52|250's Third Quarter Review

Week #28 – The postcard

Vienna postcard|Coffee mug coaster by Cecelia Ronald
You are Here by Martin Brick 

Kyle Morton, D.D.S., sorts through his postcards, the ones sent as reminders of upcoming appointments. There are cartoon smiles, kittens, and beach scenes. Usually his receptionist takes care of this, but he wants to be sure that Karen Blau, wife, mother of two, part-time florist, gets the proper card. She’s always been nervous. When she first came to him it’d been seven years without dental work. Her mouth was a mess. Dr. Morton spoke just above a whisper: “we can fix this.”

When she receives the card, a New England autumn, she interprets it as their destination, and wears a tight but tasteful wool sweater. She’s fidgeting with her wedding band when he enters the room, but his voice defuses the nerves. He places his hand on her shoulder (never does for other patients). Asks about the kids.

She hates the novocaine the most. It takes an unreasonable amount of time. The needle’s in for a full minute. Why? Her eyes are closed and Dr. Morton notices the tensed muscles. He places his hand on her knee, maybe a little higher, but nothing blatant. He asks, “I love apple picking in the fall, don’t you?”

She can’t answer of course, the needle in her jaw, but she thinks of the postcard, a B&B, the smell of woodsmoke, all those clichés. The muscles on the working-side of her face produce a lopsided smile. Reaching for the drill, he pauses to examine his hands. People dread those hands, but not Karen.

Postcards by Stephen Hastings-King 

After my father died, I went to his house for the first and only time. It was a network of trails through sprung organizations. Illness had pulverized his collections. Everything was covered in dust.

When I knew him, he collected and cataloged. He kept their organizations in his memory. He knew where everything was. Later, he filled notebooks with networks of colors and numbers and lists. Then time and age turned his maps into fragments.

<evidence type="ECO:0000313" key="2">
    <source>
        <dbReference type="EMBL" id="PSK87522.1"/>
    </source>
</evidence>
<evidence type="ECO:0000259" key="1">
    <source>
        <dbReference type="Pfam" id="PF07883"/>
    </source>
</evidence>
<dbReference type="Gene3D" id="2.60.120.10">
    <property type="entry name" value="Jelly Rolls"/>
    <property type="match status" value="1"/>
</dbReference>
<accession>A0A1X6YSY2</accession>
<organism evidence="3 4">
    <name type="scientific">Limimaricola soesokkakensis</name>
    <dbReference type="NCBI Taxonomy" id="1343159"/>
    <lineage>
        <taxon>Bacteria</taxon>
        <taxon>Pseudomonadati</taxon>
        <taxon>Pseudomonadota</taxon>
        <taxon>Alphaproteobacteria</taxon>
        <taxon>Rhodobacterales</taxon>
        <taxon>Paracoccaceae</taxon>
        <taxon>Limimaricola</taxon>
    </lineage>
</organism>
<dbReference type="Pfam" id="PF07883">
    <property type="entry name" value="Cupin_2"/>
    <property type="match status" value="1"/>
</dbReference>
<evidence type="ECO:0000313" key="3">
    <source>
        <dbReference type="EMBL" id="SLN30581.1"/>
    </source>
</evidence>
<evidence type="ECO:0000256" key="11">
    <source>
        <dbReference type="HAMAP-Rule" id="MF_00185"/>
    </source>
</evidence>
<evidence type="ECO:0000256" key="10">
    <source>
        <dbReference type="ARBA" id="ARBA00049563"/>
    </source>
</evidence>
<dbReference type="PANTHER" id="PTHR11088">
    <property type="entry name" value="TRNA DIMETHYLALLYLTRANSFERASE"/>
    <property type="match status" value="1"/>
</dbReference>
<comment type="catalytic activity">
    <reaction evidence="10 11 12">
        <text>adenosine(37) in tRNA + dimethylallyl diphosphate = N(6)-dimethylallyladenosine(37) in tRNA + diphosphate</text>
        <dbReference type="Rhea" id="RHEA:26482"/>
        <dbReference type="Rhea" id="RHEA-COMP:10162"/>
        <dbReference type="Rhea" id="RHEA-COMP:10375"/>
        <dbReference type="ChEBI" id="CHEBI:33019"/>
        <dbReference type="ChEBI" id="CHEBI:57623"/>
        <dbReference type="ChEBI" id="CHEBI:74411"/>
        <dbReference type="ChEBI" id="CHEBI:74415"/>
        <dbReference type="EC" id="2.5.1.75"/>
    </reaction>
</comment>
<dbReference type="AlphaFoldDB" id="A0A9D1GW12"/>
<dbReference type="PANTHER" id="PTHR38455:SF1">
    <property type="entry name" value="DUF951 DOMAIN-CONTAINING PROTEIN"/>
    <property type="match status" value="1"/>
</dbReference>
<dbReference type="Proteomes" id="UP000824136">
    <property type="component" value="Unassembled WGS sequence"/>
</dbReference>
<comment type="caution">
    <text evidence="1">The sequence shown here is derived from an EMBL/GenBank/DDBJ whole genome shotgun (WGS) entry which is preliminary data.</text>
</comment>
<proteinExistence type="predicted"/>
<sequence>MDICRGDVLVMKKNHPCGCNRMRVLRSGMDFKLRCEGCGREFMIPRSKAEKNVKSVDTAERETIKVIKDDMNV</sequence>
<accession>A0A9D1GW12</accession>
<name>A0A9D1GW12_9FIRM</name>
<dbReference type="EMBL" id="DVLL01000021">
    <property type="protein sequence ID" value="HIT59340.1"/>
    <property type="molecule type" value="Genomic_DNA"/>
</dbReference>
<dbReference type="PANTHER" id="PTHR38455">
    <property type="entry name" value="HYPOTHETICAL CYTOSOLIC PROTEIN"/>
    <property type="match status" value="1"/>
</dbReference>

I thought that his books would lead me to the boxes that contained the remaining fragments of my childhood. I wanted to find them.

When I arrived, my siblings lined up along the porch and stared at me. There seemed more of them than I remembered.

I thought someone would know the system. But they were just overwhelmed.

The notebooks had disappeared.

By myself, I wandered through room after room past shelves of cardboard boxes. Each was marked with a color and number, each a wayward postcard not addressed to me. Arbitrarily, I opened a box. It was full of taxidermy animals and moths. Another contained bottles of evaporated perfume; a third dozens of identical wooden rectangles.

I gave up.

When I was leaving I asked if there would be an auction. One of my siblings said there would be. I said: If you find my childhood, call me. She said she would. She never called.

Wish You Were Here! by Christian Bell 

Enjoy Indiana!

Flat lands, flowing wheat, blue sky. The only souvenir we got were these postcards, free rest stop goods. We went to Indianapolis. They stole our team, Dad kept saying. He would’ve cried seeing the Colts logos if he weren’t seething with anger.

Wish You Were Here!

Clear sky, foamy surf, untouched beach. An obnoxious relative, likely drunk, is bragging about how the sand burns your soles, how laidback each day is, how margaritas magically appear before you wherever you are. Meanwhile, here, it’s -34 degrees and snowing eighteen inches per hour. Mom says, nope, don’t wish we there, striking this relative’s name from the Christmas list.